Details of Tyler Skaggs’ death could trigger legal battle with millions at stake
How did Tyler Skaggs come to die with two opioids in his bloodstream, plus enough alcohol that he would have been considered legally impaired?
Investigations into that question could determine whether the Angels and the family of one of their most popular players face off in legal proceedings that could take years and be worth tens of millions of dollars — or more.
The Skaggs family and the Angels each have retained attorneys based in Texas, where Skaggs died July 1 on the first day of a team trip to play the Texas Rangers and Houston Astros. The prospects of a wrongful-death lawsuit appear significant, given that the family‘s assertion in a statement Friday that they had learned the “circumstances surrounding Tyler’s death … may involve an employee of the Los Angeles Angels.”
That statement prompted Major League Baseball to launch an investigation. Police in Southlake, Texas — where the Angels were staying that night — have been investigating since Skaggs’ death. The attorney hired by the Skaggs family, Rusty Hardin, intends to pursue his own probe.
“We’re going to want to know how it came about that those drugs were ingested,” Hardin told The Times, “and whether or not others are responsible for what happened.”
The prospects of success for any wrongful death suit could depend on whether attorneys can identify a party besides Skaggs who might be at least partially responsible for his death, said Julie Cantor, who teaches law at UCLA.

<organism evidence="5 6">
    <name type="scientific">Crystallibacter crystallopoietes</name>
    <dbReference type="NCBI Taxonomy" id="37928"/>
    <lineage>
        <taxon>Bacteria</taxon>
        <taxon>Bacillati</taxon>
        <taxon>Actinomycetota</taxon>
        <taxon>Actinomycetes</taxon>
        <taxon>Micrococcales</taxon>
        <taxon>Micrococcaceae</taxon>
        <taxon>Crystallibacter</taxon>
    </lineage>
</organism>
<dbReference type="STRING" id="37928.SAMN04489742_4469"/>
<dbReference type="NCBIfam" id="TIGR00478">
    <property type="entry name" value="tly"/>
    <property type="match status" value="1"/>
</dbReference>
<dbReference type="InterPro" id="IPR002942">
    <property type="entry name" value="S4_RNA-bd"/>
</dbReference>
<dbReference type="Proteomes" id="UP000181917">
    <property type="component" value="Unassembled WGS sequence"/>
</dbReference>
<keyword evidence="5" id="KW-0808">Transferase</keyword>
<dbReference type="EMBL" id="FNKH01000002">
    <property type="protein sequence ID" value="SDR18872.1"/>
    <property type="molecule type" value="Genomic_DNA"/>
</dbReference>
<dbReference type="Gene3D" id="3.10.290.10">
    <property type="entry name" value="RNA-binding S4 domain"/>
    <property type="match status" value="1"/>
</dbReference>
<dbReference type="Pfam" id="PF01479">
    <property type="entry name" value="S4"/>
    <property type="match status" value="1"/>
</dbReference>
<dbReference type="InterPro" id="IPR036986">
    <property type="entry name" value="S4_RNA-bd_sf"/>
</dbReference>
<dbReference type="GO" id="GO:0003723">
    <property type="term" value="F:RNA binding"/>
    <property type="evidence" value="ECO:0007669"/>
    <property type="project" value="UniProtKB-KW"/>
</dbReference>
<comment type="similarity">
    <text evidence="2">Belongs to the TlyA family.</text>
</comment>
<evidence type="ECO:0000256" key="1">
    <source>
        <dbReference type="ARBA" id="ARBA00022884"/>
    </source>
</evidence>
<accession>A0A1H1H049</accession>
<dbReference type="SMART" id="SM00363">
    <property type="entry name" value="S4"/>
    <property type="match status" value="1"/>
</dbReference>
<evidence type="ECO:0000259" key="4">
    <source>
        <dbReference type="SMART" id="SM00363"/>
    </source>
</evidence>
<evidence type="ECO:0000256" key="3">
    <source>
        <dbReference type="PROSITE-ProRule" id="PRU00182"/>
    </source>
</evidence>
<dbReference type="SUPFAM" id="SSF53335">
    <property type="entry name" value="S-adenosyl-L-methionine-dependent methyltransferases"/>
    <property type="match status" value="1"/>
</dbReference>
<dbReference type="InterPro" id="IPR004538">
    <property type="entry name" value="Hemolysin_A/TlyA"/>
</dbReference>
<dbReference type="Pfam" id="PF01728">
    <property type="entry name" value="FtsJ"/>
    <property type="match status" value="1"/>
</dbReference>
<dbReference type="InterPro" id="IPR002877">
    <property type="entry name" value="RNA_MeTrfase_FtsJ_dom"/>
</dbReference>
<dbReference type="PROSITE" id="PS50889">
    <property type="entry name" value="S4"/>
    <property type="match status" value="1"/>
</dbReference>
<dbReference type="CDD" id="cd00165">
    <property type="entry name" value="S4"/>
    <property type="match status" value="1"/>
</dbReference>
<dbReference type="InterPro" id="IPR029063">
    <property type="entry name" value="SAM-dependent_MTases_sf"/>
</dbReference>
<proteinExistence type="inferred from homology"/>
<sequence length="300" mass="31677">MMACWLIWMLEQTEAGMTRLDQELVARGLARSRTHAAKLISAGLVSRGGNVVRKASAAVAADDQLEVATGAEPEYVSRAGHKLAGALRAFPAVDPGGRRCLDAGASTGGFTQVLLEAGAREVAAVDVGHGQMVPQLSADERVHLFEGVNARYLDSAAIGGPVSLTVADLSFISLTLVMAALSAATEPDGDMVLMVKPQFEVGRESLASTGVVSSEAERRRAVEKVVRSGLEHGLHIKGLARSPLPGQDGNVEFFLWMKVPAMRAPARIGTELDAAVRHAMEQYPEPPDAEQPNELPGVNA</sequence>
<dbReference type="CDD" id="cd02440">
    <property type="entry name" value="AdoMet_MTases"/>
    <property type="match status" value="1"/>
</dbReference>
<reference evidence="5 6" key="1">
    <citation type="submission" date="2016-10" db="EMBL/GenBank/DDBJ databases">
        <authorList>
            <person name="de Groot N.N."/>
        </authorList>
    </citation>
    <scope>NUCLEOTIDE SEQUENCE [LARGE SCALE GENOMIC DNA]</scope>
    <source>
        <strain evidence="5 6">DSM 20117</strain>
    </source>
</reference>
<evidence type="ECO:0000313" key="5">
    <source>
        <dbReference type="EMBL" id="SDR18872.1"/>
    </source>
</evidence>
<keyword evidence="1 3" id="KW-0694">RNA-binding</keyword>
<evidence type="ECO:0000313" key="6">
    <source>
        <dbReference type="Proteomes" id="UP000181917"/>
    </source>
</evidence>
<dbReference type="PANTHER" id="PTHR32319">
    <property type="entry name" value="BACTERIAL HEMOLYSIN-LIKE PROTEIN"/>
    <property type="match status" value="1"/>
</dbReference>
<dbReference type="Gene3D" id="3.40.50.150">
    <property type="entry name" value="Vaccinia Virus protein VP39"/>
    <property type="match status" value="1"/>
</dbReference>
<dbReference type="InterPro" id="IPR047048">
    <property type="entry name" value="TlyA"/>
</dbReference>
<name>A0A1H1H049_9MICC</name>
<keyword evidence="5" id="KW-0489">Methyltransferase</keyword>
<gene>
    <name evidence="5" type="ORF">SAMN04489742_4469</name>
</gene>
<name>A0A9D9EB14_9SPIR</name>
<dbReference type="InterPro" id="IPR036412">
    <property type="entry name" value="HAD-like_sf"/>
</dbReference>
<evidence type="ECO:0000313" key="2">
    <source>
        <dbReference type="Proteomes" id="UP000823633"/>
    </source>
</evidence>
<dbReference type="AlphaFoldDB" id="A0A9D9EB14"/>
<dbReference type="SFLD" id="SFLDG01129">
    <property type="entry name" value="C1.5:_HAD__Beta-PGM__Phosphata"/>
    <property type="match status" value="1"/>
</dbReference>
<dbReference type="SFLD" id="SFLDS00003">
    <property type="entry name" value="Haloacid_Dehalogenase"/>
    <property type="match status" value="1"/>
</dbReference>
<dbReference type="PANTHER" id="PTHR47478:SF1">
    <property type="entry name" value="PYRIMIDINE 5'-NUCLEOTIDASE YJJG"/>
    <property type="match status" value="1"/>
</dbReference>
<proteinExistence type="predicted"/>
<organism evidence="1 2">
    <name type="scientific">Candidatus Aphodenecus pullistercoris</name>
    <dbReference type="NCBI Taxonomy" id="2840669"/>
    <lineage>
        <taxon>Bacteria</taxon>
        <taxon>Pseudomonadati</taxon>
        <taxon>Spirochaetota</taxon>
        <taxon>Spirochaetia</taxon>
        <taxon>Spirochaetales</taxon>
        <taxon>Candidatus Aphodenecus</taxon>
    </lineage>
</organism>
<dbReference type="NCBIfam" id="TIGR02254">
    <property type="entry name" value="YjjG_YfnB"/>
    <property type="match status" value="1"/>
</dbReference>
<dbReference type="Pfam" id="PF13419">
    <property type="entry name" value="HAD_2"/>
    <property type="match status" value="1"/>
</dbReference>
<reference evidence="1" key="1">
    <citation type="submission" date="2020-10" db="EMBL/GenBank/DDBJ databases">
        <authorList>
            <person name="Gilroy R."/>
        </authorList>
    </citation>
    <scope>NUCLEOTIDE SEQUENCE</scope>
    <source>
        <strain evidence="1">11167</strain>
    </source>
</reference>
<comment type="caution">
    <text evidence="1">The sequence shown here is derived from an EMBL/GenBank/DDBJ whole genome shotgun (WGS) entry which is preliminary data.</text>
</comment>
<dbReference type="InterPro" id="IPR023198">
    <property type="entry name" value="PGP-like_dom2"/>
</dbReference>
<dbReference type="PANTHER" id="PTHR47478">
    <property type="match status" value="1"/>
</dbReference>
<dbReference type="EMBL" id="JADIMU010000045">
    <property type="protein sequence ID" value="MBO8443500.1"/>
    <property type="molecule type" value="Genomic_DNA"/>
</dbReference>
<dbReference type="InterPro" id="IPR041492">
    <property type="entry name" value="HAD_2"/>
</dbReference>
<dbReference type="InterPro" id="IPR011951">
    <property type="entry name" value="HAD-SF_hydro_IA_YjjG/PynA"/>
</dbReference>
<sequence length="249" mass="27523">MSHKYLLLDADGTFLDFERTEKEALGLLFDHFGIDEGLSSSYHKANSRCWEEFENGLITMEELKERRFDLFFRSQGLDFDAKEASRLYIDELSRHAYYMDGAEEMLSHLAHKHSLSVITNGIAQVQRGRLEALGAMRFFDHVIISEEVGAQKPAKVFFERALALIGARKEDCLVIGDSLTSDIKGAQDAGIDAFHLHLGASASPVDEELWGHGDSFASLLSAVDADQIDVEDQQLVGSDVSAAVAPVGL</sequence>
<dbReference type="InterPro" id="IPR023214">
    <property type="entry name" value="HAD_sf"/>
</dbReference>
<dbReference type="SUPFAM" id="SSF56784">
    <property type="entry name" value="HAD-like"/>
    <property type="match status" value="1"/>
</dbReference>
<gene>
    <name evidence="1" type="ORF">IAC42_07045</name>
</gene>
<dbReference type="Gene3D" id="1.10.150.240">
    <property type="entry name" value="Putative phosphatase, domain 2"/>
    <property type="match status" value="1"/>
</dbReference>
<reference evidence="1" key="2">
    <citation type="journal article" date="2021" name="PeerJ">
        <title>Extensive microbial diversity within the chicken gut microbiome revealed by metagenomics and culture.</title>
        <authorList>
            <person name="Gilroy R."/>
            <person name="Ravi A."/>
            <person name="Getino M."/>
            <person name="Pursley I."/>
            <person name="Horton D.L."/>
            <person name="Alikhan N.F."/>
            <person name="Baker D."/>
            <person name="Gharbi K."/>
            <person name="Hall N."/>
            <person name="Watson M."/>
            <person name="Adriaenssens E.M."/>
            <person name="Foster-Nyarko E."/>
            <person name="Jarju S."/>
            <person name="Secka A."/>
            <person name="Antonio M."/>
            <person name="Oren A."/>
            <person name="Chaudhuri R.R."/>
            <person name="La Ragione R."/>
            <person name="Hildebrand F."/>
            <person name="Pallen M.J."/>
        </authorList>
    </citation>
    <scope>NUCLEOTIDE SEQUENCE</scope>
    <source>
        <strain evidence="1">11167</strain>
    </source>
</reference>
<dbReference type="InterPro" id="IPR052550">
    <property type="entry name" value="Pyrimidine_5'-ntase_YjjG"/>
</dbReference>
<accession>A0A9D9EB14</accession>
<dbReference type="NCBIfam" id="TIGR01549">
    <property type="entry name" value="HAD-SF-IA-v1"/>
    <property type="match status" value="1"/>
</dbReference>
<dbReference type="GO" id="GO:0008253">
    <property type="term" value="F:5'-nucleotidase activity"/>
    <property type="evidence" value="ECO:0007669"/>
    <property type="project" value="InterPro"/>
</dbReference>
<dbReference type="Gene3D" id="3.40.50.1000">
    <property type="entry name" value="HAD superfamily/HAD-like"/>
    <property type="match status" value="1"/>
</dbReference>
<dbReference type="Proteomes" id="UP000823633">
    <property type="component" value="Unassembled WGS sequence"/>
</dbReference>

“You need to have a wrongful act,” said Cantor, speaking generally because she has not reviewed any records in the Skaggs case.
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Investigators likely would focus first on how Skaggs obtained the drugs. Under federal law, the opioids found in his system — fentanyl and oxycodone — are illegal to possess without a legitimate medical prescription.
The league could have records showing that Skaggs had a medical exemption to use the drugs, or that he had tested positive for them and had been referred to a counseling program. Major league players are not tested for so-called drugs of abuse without probable cause or participation in a treatment program.
Positive tests for drugs of abuse are not made public under the major league testing program, and neither are individual exemptions.
Skaggs’ family could waive confidentiality to obtain those records so investigators could discover whether an exemption or a positive test had existed, said Wylie Aitken, a prominent Orange County attorney who has tried wrongful death cases.
Aitken said investigators also would consider whether Skaggs obtained the drugs from a legitimate prescriber, then continue up the supply chain to the pharmacist and manufacturer.
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Aitken said the Angels could be liable if a team employee furnished the drugs to Skaggs, even without the knowledge of the team.
“Even though it’s a third-party, somewhat rogue act, you could be held accountable for not monitoring your own employees,” Aitken said.